UK: ICO’s Data Sharing Code of Practice enters into force

| Author: Secretariat | Filed under: General News
UK: ICO’s Data Sharing Code of Practice enters into force

A The data sharing code (“Code”), published by the UK Information Commissioner’s Office (“ICO”), enters into force today (5 October 2021) following its publication on 14 September 2021. The Code is a statutory code of practice made under section 121 of the Data Protection Act 2018 and seeks to provide a guide for organisations about how to share personal data in compliance with data protection law.

Overview and status of the Code

The Code aims to provide practical guidance to organisations on how to share data fairly and lawfully, and how to meet accountability obligations, including ‘clearing up misconceptions about data sharing and barriers to sharing’.

The Code is not new law, but a statutory Code of Practice under the Data Protection Act 2018. The Code contains optional good practice recommendations, to help organisations adopt an effective approach to data protection compliance. These recommendations do not have the status of legal requirements but the ICO must take the code into account when considering whether an organisation has complied with its data protection obligations when sharing data. Further, the Code can also be used in evidence in court proceedings, and the courts must take its provisions into account wherever relevant.

Summary of key practical steps for organisations

Data sharing between controllers – the Code focuses on the sharing of personal data between controllers, it does not cover the sharing of personal data between controllers and processors.

  • DPIAs – when deciding to share data, controllers must consider whether the data sharing achieves a benefit and is necessary, as well as considering overall compliance with data protection law. The Code recommends that as a first step, a Data Protection Impact Assessment (DPIA) is carried out, even where there is no legal requirement to do so, to assist with assessing any risks with the proposed data sharing, and work out how to mitigate these risks.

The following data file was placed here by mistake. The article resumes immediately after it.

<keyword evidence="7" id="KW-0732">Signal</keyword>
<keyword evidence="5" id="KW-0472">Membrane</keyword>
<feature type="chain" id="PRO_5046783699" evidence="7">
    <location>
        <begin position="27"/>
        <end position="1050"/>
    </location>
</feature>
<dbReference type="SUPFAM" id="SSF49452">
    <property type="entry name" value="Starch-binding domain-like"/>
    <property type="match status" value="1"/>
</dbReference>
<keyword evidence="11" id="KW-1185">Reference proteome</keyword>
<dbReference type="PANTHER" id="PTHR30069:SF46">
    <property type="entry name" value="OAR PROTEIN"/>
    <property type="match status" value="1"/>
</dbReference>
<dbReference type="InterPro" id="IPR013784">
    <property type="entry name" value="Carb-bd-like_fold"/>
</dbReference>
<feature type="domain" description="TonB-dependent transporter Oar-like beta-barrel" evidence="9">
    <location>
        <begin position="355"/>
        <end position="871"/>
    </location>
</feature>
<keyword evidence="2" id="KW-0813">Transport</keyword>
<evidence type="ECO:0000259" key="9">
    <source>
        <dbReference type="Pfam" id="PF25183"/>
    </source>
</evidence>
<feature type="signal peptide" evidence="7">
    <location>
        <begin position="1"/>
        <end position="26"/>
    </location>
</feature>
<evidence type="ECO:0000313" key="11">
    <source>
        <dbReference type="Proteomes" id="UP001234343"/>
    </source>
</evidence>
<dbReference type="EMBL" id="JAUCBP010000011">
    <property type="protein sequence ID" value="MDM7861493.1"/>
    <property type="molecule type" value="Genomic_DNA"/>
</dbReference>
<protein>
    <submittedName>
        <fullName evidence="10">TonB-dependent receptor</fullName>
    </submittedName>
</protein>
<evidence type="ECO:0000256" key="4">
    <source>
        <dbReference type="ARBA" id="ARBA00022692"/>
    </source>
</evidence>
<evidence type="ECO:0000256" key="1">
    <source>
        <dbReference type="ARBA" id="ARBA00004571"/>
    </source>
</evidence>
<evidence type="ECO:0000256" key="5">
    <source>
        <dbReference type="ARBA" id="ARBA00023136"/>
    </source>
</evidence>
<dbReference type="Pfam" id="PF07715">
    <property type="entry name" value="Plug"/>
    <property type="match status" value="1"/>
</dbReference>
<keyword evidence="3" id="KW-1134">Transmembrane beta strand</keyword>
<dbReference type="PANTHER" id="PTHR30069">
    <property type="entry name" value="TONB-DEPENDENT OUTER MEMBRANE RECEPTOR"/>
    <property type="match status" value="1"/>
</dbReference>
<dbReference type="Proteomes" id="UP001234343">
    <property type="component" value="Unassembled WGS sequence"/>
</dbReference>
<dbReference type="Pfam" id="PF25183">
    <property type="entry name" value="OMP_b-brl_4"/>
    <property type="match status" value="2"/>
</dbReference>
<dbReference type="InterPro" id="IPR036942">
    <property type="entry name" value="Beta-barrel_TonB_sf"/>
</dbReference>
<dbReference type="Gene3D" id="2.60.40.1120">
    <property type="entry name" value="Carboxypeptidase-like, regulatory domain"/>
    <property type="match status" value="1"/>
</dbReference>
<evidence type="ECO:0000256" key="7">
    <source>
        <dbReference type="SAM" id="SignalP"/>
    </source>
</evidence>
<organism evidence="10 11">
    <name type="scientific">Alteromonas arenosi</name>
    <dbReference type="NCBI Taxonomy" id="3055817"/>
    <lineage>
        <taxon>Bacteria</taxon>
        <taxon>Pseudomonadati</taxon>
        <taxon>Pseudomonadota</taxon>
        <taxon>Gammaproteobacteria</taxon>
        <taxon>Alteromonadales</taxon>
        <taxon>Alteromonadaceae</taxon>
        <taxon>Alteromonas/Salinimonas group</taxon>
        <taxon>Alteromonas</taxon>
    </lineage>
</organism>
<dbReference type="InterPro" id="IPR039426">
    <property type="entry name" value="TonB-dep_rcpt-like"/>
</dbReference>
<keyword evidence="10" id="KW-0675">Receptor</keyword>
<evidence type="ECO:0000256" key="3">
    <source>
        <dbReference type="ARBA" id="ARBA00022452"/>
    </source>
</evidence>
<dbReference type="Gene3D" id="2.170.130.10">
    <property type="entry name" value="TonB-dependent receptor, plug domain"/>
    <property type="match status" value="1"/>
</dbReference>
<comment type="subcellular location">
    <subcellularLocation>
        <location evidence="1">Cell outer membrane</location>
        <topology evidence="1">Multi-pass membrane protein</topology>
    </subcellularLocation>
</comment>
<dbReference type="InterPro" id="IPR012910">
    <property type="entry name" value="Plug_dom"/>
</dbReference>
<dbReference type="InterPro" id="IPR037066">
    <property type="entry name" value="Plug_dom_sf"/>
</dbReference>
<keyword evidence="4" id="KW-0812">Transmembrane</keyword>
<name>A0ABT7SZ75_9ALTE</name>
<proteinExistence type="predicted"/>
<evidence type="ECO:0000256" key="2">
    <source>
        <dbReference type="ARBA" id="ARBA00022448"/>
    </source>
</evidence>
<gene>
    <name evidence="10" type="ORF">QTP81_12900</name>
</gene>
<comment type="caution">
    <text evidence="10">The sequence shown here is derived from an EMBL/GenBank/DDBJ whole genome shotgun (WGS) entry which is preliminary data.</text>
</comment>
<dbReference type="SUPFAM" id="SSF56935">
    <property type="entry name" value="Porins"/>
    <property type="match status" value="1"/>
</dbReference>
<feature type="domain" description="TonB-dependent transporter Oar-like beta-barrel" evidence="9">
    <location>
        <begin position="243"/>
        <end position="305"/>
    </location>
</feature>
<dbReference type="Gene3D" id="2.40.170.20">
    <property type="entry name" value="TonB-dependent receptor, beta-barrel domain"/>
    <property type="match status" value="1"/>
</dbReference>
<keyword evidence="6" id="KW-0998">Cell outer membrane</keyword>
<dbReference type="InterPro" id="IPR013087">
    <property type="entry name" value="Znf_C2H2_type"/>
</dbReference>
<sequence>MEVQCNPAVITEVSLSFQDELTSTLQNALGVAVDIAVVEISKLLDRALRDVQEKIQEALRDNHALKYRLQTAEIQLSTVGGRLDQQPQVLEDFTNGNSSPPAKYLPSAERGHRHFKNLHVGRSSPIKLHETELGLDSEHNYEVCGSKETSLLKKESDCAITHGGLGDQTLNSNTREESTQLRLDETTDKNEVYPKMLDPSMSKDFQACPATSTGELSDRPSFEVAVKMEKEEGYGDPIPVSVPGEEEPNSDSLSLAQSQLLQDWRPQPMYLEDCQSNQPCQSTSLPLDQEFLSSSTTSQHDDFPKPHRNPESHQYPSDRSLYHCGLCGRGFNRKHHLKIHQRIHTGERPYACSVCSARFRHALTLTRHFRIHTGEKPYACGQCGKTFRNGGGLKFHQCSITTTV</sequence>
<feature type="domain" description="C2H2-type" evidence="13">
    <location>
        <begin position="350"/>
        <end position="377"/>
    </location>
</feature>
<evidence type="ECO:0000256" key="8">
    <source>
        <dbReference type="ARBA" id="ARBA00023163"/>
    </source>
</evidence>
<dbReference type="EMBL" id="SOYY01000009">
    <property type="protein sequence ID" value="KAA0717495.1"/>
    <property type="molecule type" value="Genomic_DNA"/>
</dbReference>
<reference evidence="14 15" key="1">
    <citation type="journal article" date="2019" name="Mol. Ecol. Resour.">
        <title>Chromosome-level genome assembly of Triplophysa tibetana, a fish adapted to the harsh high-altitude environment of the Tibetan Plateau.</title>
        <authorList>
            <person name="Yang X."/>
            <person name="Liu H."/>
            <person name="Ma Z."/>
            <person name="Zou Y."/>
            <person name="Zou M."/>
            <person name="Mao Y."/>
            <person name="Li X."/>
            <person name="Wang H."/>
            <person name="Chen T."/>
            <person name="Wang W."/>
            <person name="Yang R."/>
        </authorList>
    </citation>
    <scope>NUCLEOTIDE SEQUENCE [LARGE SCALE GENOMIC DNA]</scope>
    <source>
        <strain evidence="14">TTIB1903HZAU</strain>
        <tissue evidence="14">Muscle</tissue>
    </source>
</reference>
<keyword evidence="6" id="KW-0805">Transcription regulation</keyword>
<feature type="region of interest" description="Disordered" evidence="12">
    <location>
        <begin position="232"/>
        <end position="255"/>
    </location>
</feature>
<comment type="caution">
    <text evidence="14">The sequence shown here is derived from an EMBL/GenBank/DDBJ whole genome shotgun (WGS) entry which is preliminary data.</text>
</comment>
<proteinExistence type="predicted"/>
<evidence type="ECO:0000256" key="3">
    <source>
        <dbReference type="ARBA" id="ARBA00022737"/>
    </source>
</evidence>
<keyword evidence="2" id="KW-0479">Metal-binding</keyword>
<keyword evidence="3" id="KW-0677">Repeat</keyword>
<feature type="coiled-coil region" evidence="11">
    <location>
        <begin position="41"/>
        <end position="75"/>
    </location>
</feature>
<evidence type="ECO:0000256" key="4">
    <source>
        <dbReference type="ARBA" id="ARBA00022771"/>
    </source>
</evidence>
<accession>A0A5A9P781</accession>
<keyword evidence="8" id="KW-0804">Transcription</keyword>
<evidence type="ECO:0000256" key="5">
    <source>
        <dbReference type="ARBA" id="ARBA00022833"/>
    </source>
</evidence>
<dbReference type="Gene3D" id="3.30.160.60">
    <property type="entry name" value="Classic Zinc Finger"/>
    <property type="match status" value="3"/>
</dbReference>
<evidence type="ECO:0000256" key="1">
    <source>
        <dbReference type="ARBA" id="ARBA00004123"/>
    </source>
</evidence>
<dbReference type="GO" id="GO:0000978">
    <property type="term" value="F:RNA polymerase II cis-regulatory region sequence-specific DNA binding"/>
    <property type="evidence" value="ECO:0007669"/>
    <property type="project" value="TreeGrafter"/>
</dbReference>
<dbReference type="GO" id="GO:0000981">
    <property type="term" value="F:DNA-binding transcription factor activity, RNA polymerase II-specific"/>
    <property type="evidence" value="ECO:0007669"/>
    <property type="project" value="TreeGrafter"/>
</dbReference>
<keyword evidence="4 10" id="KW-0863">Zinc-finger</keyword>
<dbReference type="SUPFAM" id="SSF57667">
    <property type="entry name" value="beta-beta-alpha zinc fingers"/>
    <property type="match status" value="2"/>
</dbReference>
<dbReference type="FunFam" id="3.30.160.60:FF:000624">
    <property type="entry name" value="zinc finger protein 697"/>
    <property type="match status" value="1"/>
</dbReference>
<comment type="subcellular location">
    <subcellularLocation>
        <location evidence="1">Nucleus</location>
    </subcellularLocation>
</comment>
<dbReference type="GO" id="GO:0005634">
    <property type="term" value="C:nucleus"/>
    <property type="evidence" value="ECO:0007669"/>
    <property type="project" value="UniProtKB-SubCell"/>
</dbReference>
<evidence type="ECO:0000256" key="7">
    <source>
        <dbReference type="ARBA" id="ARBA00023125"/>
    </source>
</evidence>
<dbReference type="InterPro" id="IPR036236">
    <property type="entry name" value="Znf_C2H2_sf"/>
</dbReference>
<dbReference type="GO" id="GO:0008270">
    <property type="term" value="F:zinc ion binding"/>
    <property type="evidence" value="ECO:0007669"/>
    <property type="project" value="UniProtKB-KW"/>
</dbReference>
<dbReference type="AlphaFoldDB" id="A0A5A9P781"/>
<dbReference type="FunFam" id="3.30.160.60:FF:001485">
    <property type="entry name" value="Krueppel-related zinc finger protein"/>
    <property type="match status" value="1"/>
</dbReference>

• Data Sharing Agreements – The Code states that it is good practice (and mandatory for joint controllers) to have a data sharing agreement in place which sets out: the purpose of the data sharing; what happens to the data at each stage; standards for sharing; and the roles and responsibilities of each party. The Code provides practical examples of what should be included in a the data sharing agreement, including a model form for seeking individuals’ consent for data sharing (where that is the lawful basis); a diagram to show how to decide whether to share data; and a data sharing request form. The ICO will take into account the existence of any relevant data sharing agreement when assessing any complaint received.
  • Accountability – The Code states that the “importance of accountability cannot be overstated”. Organisations involved in data sharing arrangements are responsible for compliance with the UK GDPR and DPA 2018, and must be able to demonstrate that compliance. This includes measures such as implementing a data protection policy which adopts a “data protection by design and default” approach, maintaining relevant documentation (e.g. Article 30 records, Data Sharing Agreements, DPIAs) and adopting additional measures as necessary.
  • Fairness and transparency in data sharing – the Code reminds Controllers that individuals must always be treated fairly and their data should not be used in ways that would have unjustified adverse effects on them. Any sharing of personal data must be reasonable and proportionate and individuals must know what is happening to their data. Transparency is key and before sharing data, individuals must be provided with information about the use of their personal data in a way that is accessible and easy to understand. The Code recommends that as part of fairness and transparency considerations, ethical factors should be taken into consideration when deciding whether to share personal data; including considering “whether it is right to share it”.